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JOHN'S LOT: Is pricey vacant land key to historic home demolition push?

Conflict or coincidence?
 
COLUMBIA, 2/3/13 (Beat Byte) -- Is it coincidence two people leading a push to tear down eight historic homes along Providence Road in the Grasslands neighborhood also own a vacant lot (photo) in the path of the bulldozers and could make a lot of money?

That's what neighbors involved in a controversy over the proposed demolitions -- otherwise known as Phase 1 and Phase 2 of the Providence Improvement Project -- are asking. 

Grasslands residents and others attended the most packed meeting this writer has ever seen in the new City Hall chambers, to debate the Providence proposal Thursday night.  With lines out the door, Historic Preservation Commission chair Brian Treece -- whose group hosted the event -- had to delay the start time to accommodate the crowd.

Three-hour tour
 
After three hours of public testimony and presentations about the current plan and alternatives, it became clear senior city administrators were up to their old tricks, stifling debate and meddling with democracy.  Then-city manager Bill Watkins had reportedly even asked then-City Councilwoman Laura Nauser not to talk to neighbors so his staff could have "maximum" flexibility to negotiate a deal.
 
The deal:  Spend millions buying property, tearing down homes, widening Providence, adding crosswalks and installing traffic lights. Meeting attendees seemed to like the crosswalks and lights, but hated tearing down the homes. It would scalp the Grasslands they exclaimed, rip off its crown, and destroy Columbia's most picturesque gateway.
 
What's worse: many neighbors didn't even know about the 2-phase plan and felt left out of the process.

Who knew what and when eventually emerged, but not before Treece and fellow commissioners grilled city traffic engineer Scott Bitterman, who did the old Jackie Gleason/Ralph Kramden "homina homina" routine when asked "whose plan is it to tear down all these houses?

"Who made up the plan? Where did you get it?"
 
"The Missouri Department of Transportation (MoDOT)," Bitterman shimmied.  Then: No, not MoDOT -- maybe the city. No, no -- not the city. MoDOT. Yeah, that's it. MoDOT.

Then Treece referenced a constituent email from former 5th Ward Councilwoman Helen Anthony that spilled the beans:   Three men were behind the plan:  John Ott, Robbie Price -- and City of Columbia public works director John Glascock.

The Three Houseketeers
 
John's last name rhymes with "lot," as in the vacant lot on the corner of Providence and Burnam he might sell to the city for for several hundred thousand dollars if the plan goes through;  and Robbie's last name is "Price," as in the price of the lot.  If eminent domain is used as planned, all the better: no capital gains taxes.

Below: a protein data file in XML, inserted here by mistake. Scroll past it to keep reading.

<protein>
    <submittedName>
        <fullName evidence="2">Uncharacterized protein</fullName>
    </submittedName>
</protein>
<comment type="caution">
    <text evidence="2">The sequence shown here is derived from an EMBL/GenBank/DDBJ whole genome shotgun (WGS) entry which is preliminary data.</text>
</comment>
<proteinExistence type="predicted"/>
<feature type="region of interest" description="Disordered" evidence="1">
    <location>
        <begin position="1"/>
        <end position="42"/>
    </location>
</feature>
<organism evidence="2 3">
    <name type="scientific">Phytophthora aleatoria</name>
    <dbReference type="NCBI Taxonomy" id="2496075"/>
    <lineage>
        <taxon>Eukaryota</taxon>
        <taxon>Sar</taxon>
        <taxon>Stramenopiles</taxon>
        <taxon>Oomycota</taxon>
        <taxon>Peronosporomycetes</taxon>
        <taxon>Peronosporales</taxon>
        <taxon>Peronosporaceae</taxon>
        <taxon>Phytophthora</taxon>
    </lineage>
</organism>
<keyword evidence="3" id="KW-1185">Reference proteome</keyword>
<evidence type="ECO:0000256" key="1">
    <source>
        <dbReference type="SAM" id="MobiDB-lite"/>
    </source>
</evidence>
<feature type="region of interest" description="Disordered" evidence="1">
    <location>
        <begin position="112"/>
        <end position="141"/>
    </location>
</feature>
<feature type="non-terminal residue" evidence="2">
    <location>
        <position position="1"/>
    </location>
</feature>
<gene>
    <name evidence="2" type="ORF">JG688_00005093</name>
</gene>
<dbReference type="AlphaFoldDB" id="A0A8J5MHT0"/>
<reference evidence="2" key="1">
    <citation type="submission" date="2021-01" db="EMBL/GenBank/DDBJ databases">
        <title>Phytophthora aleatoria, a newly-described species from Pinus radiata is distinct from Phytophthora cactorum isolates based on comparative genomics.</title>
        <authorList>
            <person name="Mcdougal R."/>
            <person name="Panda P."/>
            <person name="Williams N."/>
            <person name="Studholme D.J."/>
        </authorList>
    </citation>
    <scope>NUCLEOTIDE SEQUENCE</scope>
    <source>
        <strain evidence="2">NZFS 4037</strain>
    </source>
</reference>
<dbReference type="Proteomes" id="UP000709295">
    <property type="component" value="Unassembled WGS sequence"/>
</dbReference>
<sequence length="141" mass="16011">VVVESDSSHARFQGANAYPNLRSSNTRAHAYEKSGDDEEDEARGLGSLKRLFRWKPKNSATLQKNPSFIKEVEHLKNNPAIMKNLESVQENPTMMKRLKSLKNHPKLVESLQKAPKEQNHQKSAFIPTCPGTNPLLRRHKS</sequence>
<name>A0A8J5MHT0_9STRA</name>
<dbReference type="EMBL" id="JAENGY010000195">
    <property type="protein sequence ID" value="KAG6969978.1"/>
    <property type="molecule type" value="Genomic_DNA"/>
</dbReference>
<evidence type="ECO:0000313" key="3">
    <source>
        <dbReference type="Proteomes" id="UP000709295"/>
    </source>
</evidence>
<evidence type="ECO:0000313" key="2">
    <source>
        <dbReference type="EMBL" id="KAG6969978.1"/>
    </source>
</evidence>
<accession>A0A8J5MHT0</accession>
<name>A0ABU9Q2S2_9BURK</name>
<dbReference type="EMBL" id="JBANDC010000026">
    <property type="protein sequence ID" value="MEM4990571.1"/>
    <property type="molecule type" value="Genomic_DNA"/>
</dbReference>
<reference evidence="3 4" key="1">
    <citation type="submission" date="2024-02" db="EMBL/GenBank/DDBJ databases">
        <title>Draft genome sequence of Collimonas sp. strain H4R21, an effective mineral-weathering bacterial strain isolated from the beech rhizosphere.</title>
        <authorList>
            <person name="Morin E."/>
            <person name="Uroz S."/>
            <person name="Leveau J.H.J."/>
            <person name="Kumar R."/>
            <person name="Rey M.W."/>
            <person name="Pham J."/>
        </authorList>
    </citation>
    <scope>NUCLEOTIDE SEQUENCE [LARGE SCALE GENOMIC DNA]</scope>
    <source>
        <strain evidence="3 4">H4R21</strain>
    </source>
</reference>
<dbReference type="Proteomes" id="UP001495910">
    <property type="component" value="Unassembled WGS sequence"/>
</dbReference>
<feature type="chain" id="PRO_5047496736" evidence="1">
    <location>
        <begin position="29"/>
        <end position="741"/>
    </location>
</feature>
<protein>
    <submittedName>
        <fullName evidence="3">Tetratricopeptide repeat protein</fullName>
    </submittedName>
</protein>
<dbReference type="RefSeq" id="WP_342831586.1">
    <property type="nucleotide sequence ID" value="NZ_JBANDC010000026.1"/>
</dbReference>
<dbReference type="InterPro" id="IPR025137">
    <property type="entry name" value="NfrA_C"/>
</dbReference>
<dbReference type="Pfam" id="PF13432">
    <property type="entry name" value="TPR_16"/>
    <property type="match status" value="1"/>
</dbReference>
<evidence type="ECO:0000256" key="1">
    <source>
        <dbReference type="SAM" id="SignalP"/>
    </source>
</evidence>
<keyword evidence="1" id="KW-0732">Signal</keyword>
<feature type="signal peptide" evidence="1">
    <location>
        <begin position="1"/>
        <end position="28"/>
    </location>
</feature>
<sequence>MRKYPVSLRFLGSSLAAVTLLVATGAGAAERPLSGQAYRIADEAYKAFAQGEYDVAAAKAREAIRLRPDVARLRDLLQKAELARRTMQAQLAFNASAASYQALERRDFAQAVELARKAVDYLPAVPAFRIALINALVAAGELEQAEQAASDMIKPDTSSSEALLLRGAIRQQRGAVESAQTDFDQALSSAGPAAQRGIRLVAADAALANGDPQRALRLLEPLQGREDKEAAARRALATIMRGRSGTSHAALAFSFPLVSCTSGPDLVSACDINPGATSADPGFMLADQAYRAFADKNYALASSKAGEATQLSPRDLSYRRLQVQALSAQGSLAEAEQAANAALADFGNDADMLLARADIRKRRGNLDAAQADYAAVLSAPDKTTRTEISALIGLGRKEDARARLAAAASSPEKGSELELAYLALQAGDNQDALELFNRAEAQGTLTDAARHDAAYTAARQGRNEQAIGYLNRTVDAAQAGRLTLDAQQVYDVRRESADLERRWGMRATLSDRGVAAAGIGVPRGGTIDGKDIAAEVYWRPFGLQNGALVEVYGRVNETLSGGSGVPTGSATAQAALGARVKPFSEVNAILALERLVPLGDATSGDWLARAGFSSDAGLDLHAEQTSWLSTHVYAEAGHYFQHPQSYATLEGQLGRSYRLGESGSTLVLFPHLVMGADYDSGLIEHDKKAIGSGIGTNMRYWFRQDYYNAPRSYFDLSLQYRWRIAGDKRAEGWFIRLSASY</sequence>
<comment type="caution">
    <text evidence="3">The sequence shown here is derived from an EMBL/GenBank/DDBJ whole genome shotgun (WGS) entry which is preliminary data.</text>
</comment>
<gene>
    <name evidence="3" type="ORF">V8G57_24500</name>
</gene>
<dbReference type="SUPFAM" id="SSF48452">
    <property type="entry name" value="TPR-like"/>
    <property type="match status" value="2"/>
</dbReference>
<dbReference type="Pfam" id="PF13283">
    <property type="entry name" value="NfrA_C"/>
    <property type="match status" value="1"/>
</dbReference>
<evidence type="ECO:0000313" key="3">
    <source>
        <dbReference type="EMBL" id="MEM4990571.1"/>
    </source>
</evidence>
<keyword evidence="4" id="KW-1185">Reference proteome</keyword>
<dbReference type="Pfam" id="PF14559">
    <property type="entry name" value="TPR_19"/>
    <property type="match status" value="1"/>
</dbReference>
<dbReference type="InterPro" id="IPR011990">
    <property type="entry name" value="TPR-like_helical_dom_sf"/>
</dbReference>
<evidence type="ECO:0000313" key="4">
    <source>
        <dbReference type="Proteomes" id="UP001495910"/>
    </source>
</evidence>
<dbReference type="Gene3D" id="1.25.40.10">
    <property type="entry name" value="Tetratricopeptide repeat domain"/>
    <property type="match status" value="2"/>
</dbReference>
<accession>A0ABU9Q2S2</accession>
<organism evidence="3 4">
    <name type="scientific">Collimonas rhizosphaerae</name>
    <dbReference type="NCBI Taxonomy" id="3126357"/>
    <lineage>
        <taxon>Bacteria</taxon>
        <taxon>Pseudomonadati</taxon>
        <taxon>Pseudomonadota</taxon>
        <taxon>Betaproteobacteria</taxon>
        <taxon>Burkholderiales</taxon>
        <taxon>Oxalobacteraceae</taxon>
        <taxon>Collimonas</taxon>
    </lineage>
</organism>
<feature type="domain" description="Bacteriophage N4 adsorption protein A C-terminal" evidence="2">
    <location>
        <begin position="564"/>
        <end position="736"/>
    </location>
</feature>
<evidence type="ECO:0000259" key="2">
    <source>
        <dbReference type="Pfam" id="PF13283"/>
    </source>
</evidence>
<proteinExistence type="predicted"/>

Price owns the vacant lot in partnership with Ott, Columbia Business Times publisher Al Germond and his partner, Dave Baugher, another Grasslands neighbor.

Glascock strikes some folks as Columbia's version of Simon Bar Sinister. "The plans for Phase 1 and 2 were formulated by" these three men, Anthony wrote, surprising because Ott and Price served as presidents of the Grasslands Neighborhood Association while pushing these plans. 

Price is the current president; Ott is past president.  Neighborhood associations must be formally approved by the City Council;  the two men represent their neighbors before the Council and are public officials in that capacity.
 
Among the gripes:  As official representatives of city government, i.e. presidents of a neighborhood association, it seems like a huge conflict of interest owning a 12,000 square foot vacant lot in the path of an $8 million city-state highway juggernaut.
 
Neither man should be pushing a plan that could make them a bundle of money.
 
Even more galling, Ott and Price have nothing to lose.  Unlike their neighbors, they own vacant land -- no house to demolish, no wrenching goodbyes to a piece of CoMo history, no emotional upheaval.  Just an oddly-shaped lot worth a whole lot more than it would be if Uncle Mo hadn't come calling with his taxpayer checkbook.

Coincidence -- or conflict?
 
Price and Ott are likable people, all the more reason their neighbors are befuddled. 

Price is one of the most personable -- and as my wife says, handsome -- fellows you're ever gonna meet.  He's charming, gracious, kind, and has a twinkle in his eye whenever he talks to you.

Ott is humble, soft-spoken, almost diffident, never saying a mean word about anyone. He's also the closest thing Columbia has to a patron saint of historic preservation, which makes his involvement in the Providence demolitions supremely ironic.
 
Both Ott and Price are also among Columbia's most successful men, the kind of people you might hold up to your kids. They're leaders, by virtue not only of money and power, but charm, affability, and smarts.  Without Ott's vision and ability to implement grand plans, downtown Columbia wouldn't be half what it is today. And I can't think of a better neighborhood representative than Price.

Still, they do own the lot -- bought it back in 2003 County records indicate, with Germond and Baugher.

Coincidentally, people keep saying the Providence Improvement Project kicked off about a decade ago. "Neighbors should know about it by now," supporters have griped.  "We've been plannin' it nigh on ten years." 

Or since right around the time the four men bought the lot.
 
Price, Ott, and Baugher owe their neighbors a choice: either sell the lot or abstain from further involvement in any Providence plans.  Maybe even step down from neighborhood leadership.  Phase 1 and 2, meanwhile, should be scrapped. 
 
Conflict or coincidence, the Providence Improvement Project is tainted.

-- Mike Martin for the Columbia Heart Beat
 
 
RELATED:
(Click "Map It" to view the lot)
 
 
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